By Michael Brooke
With so many different ways to market your company’s products and services, it can get overwhelming and confusing. Most businesses want to be everywhere, but in most cases, you can’t be everywhere. It’s critical that you prioritize what channels make sense for your company. For Maggie Adhami-Boynton, co-founder and CEO of ShopThing, a live shopping app, it was all about figuring out where the bulk of their potential users and customers are. “We took three or four ideas and spread them across multiple channels and tried them out. Whatever worked, we leaned heavily on that. Whatever didn’t work, we put it on the back burner to revisit and test at a late date.
Founded in Toronto four years ago, ShopThing combines a number of unique approaches to the omnichannel customer experience. Their app has over 500,000 users who regularly watch fashion influencers explain and examine the latest products – it’s a live shopping experience that is parts e-commerce and part interactive entertainment. Users can ask influencers questions and should a customer see something they like, they can purchase it automatically. ShopThing takes a 20% commission on every sale but there are numerous discounts offered.
There are actually two different approaches to the live shopping experience. One is based on a scarcity model which offers customers hard-to-find or exclusive items. For example, someone who collects crystal and lives in Denver might not be able to make it to Manhattan, so a live shopper can be truly helpful in answering questions to ensure the correct purchase. The other angle is a curated influencer or expert-driven approach. From the comfort of your home (or any location) you can get an expert who will answer your questions and guide you through your purchase.
Maggie explains that there can be a reluctance to try new channels. “We had focussed most of our efforts on Instagram and Facebook. We were aware of TikTok quite early and so we put up a few videos to test the waters. It literally exploded our business and we went from 10,000 followers on Instagram to 100,000 in one month.”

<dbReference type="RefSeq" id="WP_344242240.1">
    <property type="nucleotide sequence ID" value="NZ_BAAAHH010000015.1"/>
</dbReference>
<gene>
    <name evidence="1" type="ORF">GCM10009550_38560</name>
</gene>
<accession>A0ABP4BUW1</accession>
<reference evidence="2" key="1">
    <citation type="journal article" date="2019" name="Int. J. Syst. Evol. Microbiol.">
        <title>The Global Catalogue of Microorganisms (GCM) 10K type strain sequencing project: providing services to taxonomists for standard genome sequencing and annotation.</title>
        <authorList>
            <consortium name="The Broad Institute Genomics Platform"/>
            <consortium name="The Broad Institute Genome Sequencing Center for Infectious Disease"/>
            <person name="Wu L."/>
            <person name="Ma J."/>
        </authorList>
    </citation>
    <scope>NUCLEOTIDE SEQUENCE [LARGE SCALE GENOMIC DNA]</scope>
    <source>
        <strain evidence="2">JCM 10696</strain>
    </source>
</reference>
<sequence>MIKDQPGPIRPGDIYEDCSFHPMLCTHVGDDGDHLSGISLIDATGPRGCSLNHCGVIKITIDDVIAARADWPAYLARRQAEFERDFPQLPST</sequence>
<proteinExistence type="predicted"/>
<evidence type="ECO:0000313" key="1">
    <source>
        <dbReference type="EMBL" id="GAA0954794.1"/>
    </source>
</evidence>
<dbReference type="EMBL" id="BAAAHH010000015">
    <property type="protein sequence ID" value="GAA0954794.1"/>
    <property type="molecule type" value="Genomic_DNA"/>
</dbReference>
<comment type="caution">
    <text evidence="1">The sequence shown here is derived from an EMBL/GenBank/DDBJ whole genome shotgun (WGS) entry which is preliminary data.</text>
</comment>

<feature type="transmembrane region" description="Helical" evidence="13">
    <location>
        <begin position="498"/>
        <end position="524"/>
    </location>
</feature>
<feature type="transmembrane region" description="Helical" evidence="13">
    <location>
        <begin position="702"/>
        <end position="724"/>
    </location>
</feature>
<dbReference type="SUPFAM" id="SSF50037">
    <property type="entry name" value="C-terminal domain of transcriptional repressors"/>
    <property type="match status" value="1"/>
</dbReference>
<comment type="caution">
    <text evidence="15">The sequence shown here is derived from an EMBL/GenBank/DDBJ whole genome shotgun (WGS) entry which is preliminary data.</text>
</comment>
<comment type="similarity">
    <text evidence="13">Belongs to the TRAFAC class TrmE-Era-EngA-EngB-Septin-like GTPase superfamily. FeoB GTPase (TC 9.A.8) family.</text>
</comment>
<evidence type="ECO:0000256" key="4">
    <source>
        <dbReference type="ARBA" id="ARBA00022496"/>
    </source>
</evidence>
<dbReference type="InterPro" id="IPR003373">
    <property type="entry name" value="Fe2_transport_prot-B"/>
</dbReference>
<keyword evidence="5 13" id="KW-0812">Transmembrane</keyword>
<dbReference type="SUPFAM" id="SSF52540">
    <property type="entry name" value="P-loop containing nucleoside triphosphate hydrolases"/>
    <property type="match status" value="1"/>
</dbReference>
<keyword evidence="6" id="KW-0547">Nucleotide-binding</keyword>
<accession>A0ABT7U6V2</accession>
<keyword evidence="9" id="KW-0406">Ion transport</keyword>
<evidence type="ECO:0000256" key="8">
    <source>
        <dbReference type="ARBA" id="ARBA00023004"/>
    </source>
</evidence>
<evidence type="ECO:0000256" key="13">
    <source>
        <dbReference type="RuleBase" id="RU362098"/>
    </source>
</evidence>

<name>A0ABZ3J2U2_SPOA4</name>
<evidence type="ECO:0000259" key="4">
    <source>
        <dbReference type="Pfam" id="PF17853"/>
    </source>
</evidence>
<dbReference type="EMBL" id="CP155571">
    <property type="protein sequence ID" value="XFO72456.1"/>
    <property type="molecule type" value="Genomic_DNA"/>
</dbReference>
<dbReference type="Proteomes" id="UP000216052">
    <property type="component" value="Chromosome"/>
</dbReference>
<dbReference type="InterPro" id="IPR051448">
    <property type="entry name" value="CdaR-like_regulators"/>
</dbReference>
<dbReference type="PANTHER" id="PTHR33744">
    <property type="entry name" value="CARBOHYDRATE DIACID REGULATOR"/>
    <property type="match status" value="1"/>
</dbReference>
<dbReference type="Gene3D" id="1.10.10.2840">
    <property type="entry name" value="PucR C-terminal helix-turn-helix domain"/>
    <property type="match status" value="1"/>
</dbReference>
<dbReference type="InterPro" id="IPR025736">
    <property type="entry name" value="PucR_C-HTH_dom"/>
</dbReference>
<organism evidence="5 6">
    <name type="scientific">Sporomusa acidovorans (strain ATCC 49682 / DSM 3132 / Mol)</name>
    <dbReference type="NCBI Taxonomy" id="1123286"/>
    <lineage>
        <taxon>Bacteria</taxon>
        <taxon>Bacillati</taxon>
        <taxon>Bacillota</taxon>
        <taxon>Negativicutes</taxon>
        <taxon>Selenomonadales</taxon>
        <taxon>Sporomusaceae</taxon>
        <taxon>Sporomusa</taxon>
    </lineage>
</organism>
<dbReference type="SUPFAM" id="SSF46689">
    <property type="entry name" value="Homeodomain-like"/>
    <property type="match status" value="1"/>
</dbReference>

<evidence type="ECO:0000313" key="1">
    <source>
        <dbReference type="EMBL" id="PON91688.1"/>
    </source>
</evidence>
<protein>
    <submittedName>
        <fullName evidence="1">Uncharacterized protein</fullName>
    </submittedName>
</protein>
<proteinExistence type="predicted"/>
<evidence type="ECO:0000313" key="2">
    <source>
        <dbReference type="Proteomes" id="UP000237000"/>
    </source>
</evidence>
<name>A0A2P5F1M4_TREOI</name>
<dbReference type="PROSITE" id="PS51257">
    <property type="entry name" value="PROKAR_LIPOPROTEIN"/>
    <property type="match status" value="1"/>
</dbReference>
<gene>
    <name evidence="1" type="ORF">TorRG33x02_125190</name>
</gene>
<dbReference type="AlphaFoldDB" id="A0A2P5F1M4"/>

The one thing about social media platforms is that you have to be constantly vigilant. “Just because Instagram or TikTok is working today for your brand, it doesn’t mean that it will always work,” says Maggie. “It’s crucial that you continually test because consumer behaviour changes rapidly, especially in the digital realm.” It’s important to keep revisiting platforms that may have underperformed initially but could be a great opportunity for growth six months or a year from now.
ShopThing has a staff of about 70 people and they have recently added a whole data discipline unit. Up until then, the company had been collecting a tremendous amount of data, but Maggie admits they weren’t using it in the right way. Maggie meets with the data team on a monthly basis and other departments meet with them on a weekly or bi-weekly basis. “Everyone is filtering in their requests and the data team’s job is to prioritize what makes sense for our business.” One of the major things ShopThing has implemented is OKR – Objectives and Key Results. The critical question that all team members must think about when they are asked to produce data is “does this information drive our objectives forward?”
Many companies recognize that with all these different customer touchpoints, providing all this feedback can be overwhelming. ShopThing classifies the severity of a problem from 5 which is the least severe to 1 being the most problematic. “We’ve never felt paralyzed to deal with problems because we’ve been able to categorize and prioritize problems” explains Maggie.
The half-a-million users of the ShopThing app have translated into over 22,000 customers. “Nothing makes me happier than to sell things all day and every day” says Maggie. “But we are in this incredible space of commerce and entertainment.” One of their main key performance indicators (KPI) is active users because they know that eventually many of these people will convert to active customers. “If someone only views and never buys on our platform, that’s ok, because I know that ShopThing is also entertainment,” Maggie predicts that within two years, ShopThing will be a full social platform.
Although live shopping is in its infancy in North America, it is over a $400 billion business in Asia (primarily China). “The reason for this is that the Asian consumer is different from what you find here” explains Maggie. “Consumers in Asia use technology in a completely different way – they are about five to ten years ahead of us and utilize things called super apps.” Sixty percent of the shopping done in China is now done with live shopping. While the Chinese version of Google is the most visited site, the second most visited is a live shopping site.
Maggie believes that live shopping will become increasingly popular but doubts that it will ever reach the levels found in Asia. “ShopThing made a conscientious decision to take the best of what was happening with live shopping apps found in Asia and tailored them to the North American consumer.”
The conversion numbers of regular e-commerce compared to live shopping are quite extraordinary. According to the most recent data, conversion rates are 5 to 10 times higher with live shopping. “Our influencers genuinely endorse products they believe in and this has a tremendous impact on people’s decision to buy,” says Maggie.